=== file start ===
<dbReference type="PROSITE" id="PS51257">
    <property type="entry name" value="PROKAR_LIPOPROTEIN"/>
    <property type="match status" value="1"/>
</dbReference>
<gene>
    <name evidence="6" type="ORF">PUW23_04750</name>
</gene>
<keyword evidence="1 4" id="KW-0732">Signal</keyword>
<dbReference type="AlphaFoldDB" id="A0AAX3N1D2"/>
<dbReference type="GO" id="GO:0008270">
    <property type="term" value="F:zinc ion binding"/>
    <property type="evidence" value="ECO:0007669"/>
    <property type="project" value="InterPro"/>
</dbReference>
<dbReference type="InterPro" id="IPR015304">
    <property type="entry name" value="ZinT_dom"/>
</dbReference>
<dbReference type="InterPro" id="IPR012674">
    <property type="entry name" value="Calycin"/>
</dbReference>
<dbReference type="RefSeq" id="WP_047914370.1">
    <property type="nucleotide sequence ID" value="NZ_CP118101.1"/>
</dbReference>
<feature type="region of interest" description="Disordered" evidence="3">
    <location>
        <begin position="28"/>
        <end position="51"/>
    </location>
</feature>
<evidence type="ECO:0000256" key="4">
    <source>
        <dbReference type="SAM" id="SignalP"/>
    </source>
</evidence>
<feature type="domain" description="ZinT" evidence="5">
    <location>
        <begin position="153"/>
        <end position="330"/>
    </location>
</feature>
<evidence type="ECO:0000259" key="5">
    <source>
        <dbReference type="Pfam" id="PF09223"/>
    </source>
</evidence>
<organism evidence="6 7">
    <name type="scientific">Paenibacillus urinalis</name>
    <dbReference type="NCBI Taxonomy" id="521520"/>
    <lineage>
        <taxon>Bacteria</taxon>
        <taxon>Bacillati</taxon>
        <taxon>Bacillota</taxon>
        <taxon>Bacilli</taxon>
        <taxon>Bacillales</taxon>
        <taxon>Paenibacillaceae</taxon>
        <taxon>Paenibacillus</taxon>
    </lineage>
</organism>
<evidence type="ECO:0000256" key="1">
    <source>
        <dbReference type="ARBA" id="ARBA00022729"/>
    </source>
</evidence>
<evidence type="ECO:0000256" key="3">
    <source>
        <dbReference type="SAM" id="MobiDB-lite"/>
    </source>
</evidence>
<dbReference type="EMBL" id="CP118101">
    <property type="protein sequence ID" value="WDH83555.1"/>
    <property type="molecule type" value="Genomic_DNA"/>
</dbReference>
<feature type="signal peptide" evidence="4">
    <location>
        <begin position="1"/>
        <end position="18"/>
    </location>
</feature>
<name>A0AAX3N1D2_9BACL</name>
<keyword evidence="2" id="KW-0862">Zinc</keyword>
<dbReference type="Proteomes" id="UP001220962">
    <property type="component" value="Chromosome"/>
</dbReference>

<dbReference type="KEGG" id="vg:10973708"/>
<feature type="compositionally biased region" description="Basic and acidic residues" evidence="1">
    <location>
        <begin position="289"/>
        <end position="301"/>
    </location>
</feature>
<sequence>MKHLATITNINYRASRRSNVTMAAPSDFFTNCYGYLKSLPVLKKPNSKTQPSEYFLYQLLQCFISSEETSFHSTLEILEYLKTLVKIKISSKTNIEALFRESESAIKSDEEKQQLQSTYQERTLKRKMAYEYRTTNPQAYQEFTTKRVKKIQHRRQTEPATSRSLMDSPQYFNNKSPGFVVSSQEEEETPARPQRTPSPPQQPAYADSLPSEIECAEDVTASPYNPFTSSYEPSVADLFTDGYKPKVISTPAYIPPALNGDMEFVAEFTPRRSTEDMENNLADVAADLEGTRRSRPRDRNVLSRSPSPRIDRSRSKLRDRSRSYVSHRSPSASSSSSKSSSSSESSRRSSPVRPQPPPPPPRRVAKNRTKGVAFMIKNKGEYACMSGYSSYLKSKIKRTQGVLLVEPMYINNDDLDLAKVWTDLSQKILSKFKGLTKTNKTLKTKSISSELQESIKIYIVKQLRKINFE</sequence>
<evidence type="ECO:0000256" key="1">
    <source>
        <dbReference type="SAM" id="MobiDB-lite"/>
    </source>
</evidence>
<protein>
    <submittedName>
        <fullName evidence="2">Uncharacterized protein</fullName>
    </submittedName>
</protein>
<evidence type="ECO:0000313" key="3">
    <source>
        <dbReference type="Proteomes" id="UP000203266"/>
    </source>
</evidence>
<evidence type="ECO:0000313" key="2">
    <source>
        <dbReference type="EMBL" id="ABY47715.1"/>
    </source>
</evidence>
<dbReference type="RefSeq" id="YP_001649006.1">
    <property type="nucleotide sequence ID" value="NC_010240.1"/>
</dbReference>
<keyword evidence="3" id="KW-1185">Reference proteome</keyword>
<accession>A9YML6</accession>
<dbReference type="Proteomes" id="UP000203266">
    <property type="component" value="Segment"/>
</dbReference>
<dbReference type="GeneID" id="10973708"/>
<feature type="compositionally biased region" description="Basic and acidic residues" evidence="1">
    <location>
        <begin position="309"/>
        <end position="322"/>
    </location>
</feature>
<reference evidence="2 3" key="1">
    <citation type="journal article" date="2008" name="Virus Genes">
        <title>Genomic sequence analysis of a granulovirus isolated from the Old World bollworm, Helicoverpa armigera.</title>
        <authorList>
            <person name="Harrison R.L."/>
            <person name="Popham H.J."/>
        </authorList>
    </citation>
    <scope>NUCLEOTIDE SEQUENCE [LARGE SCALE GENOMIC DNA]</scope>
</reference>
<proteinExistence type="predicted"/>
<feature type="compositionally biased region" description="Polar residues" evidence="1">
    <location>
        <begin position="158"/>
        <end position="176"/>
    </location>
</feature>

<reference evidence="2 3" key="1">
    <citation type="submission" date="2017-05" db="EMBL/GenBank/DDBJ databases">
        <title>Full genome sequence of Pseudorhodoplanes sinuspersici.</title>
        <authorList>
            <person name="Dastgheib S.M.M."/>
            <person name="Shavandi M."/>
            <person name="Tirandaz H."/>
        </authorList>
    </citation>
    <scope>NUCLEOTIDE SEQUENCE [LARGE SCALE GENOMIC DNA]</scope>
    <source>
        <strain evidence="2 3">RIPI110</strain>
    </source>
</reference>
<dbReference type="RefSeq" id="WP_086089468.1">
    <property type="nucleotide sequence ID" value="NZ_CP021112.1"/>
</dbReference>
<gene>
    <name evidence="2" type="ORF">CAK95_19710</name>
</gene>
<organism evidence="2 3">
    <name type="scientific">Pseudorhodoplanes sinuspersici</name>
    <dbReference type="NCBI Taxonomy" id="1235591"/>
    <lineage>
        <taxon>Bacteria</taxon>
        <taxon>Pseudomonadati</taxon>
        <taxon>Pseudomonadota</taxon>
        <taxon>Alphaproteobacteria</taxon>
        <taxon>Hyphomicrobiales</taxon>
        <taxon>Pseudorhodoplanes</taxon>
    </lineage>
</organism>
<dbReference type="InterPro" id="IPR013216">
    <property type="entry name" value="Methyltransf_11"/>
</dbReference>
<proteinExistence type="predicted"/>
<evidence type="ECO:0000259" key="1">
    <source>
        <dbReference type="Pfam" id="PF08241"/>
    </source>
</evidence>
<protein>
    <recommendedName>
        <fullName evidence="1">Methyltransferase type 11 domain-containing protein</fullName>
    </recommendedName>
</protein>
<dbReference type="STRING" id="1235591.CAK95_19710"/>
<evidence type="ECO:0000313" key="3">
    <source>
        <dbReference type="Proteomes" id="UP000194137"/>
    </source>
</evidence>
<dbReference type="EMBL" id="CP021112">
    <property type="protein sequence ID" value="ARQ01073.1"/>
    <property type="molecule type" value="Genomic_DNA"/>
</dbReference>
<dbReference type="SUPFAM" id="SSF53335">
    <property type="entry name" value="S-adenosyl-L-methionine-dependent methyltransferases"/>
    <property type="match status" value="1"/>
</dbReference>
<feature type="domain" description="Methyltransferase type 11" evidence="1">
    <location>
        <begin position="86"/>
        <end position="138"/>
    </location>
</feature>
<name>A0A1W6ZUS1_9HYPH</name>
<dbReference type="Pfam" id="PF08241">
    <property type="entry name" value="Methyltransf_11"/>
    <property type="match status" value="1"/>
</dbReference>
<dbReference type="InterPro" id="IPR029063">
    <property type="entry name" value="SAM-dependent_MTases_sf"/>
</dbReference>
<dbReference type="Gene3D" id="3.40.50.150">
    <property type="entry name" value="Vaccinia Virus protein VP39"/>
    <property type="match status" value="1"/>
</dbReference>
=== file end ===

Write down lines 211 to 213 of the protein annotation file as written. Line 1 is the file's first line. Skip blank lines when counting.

<dbReference type="Pfam" id="PF08241">
    <property type="entry name" value="Methyltransf_11"/>
    <property type="match status" value="1"/>